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Community and Q&A

EPS rigid foam and mineral wool

Mill_house | Posted in General Questions on

Climate zone 7, Canadian prairies, unvented, unconditioned attic
I have taken GBA’s suggestion to add rigid board to the attic side of the kneewall.  And yes I did read the article that advised how thick it should be (r value) given my climate zone.
I have two questions:
After I fix the rigid board to the backside of the kneewall, I will want to add more mineral wool insulation to the attic floor.  I’m including a picture to show you how the two materials will come into contact with each other.  Is this a problem? 
How close should I place the rigid board to the gable wall.  Butt it up and caulk it to the wall, or leave a gap?
Thank you.

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  1. Expert Member
    Dana Dorsett | | #1

    The foam NEEDS to be tight to the rock wool- the goal there would be no gaps.

    At 2" the foam should be fine butted right up to the sheathing. Even caulked in place any adsorbed moisture that finds it's way into the wood will still be able to move through 2" of wood and dry to the mini-attic. EPS doesn't have any capillary draw to speak of and won't add or remove moisture from the wood.

    Rock wool will wick moisture. An air gap between the rock wool and sheathing is a good capillary break and drying path- even an inch is fine, but probably not necessary if the mini-attic is vented to the outdoors.

  2. GBA Editor
    Martin Holladay | | #2

    The mineral wool can touch the wall sheathing on the gable wall -- no harm if it does.

    But the real issue here isn't insulation -- it's air barrier continuity. I hope that you have blocking between the floor joists under your kneewall, and I hope that each piece of blocking is air sealed at the perimeter. I also hope that you have an air barrier of some kind on the attic floor, and that this air barrier is continuous with the rest of the air barrier at intersections.

    1. Mill_house | | #3

      I do have blocking under the kneewall. I've sealed the perimeter gaps with acoustical sealant and/or spray foam.
      Do I need to do any air sealing at the point where the roof meets the exterior wall (cape cod, unvented roof - roof ends at wall - no soffits)? Photo included.
      Regarding your point about having an air barrier on the floor on the attic side of the kneewall, I have plaster board. You can see the backside of the plaster board in the photo. The plaster board is the ceiling on the main floor. Does it serve as an air barrier? Posted photo should be rotated clockwise 90 degrees.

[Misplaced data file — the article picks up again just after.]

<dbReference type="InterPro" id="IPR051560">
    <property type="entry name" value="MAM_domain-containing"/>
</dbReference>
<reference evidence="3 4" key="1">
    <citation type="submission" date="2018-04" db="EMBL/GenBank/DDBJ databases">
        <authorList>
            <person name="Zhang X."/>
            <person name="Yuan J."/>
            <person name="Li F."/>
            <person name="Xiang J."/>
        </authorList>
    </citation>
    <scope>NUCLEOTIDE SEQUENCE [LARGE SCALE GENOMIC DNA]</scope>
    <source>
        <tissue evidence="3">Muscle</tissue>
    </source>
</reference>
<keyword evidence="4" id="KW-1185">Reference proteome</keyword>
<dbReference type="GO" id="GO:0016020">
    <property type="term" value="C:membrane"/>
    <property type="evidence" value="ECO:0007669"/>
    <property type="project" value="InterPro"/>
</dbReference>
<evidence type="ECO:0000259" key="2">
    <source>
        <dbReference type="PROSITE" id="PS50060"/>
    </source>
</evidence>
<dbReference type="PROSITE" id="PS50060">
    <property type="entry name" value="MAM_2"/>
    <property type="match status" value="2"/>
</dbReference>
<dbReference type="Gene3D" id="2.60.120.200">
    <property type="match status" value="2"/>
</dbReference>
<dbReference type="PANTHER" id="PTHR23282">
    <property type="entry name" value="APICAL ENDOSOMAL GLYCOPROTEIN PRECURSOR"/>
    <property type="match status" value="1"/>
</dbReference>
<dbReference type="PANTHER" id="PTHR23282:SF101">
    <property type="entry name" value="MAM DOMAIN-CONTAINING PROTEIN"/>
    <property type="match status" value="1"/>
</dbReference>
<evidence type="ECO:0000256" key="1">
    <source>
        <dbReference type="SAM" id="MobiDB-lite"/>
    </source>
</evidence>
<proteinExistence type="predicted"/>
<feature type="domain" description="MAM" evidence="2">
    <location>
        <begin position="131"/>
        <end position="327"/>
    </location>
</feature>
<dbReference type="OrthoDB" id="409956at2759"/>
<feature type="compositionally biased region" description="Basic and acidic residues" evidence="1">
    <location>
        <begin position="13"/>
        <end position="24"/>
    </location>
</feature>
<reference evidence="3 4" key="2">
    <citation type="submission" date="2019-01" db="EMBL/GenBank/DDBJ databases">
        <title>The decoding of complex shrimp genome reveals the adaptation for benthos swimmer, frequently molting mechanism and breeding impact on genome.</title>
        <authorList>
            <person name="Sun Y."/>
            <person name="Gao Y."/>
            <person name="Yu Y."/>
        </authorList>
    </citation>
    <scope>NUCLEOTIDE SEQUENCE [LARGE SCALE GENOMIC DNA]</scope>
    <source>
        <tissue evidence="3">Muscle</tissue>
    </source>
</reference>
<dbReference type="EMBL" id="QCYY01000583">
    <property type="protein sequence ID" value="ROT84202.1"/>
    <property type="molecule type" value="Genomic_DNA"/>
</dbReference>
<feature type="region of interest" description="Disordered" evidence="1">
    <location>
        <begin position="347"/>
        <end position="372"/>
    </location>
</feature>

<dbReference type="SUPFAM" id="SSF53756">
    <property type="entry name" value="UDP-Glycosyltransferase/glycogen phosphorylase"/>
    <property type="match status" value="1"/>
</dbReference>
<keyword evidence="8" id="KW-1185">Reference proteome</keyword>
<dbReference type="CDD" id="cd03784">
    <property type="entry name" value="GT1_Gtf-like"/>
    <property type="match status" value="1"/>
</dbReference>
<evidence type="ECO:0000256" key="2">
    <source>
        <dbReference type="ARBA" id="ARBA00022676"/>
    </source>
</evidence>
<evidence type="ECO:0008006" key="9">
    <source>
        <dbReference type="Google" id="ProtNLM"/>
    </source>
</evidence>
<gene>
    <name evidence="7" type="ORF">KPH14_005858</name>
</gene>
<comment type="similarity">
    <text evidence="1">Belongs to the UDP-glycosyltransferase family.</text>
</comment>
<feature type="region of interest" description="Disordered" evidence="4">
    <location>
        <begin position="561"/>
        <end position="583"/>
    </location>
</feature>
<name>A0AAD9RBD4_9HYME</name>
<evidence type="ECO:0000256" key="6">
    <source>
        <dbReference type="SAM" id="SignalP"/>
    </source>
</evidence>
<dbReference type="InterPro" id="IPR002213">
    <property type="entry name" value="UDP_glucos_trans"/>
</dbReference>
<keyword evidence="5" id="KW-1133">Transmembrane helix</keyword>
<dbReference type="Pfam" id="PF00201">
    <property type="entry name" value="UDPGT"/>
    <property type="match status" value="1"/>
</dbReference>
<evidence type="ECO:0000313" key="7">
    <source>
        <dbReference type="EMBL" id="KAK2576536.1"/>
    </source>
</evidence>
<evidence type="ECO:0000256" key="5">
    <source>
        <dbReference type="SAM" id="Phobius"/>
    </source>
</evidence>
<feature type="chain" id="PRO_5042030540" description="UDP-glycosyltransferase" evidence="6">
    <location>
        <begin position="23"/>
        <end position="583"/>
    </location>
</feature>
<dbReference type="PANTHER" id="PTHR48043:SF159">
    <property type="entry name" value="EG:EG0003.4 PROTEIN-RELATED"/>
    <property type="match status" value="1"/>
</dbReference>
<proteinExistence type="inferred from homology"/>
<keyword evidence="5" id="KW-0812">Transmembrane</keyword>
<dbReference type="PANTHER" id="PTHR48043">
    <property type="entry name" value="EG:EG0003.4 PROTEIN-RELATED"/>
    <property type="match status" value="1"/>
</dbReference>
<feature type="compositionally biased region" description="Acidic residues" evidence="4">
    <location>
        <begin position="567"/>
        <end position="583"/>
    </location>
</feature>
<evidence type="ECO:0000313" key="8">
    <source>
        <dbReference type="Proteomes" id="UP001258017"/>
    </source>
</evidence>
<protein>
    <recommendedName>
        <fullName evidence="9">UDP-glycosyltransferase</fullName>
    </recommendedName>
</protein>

3. GBA Editor
    Martin Holladay | | #4

    Q. "Do I need to do any air sealing at the point where the roof meets the exterior wall?"

    A. In an older house, it's never clear whether your wall has an air barrier. But since this area is now exposed on the attic side, it's a good idea to seize the opportunity to seal the crack between the ceiling drywall and the wall top plate, as well as the crack between the ceiling top plate and the rim joist or blocking, using either caulk or canned spray foam.

    Q. "The plaster board is the ceiling on the main floor. Does it serve as an air barrier?"

    A. Yes, in most cases the ceiling drywall acts as an effective air barrier, as long as leaks near penetrations (especially electrical boxes) have been sealed.

    1. Mill_house | | #5

      Like so? (see red lines)

  4. Mill_house | | #6

    sorry here's the photo

    1. Expert Member
      BILL WICHERS | | #12

      Do I see some knob and tube wiring in the upper left in that pic? The “tube” part is probably an air leak. You shouldn’t seal inside the insulating tube with canned spray foam, but between the insulating tube and the top plate is probably ok.

      To plug an air leak between the wire and the insulating tube I’d get some butyl rubber splice tape. This is thick, stretchy “tape” that is more like a strip of rubber sheet than tape and it’s rated for use in wiring. Wrap some around the wire so that the tape keeps the wire snug inside the insulating tube.

      Make sure that circuit is OFF before working on it! Old knob and tube wire insulation is notorious for falling apart when touched — don’t trust it to be safe to touch while live.


  5. Jon_R | | #7

    I suggest that any assembly that isn't tested (eg a blower door) to be an air barrier typically doesn't serve as a good air barrier.

  6. GBA Editor
    Martin Holladay | | #8

    You wrote, "I suggest that anything that isn't tested (eg a blower door) to be an air barrier typically doesn't serve as a good air barrier."

    What does that mean? Absent serious cracks, poured concrete is an air barrier. Window glass is always an air barrier. Taped drywall is an air barrier (unless, of course, you put holes in it).

    I'm all in favor of blower-door testing, but it's certainly possible to describe air barriers that are, indeed, air barriers -- even when untested.

    1. Jon_R | | #10

      Agreed, evidently you read it before I changed it to the intended "assembly".

  7. Mill_house | | #9

    The human blower test works just fine. Hold it up to your mouth and blow into it. If you can't feel air flow it's an air barrier.
    Martin, My red lines?

  8. GBA Editor
    Martin Holladay | | #11

    Q. "Martin, My red lines?"

    A. Yes, you correctly understood the detailed description I provided with English words, and you correctly transferred a graphic representation of my advice to the photo.

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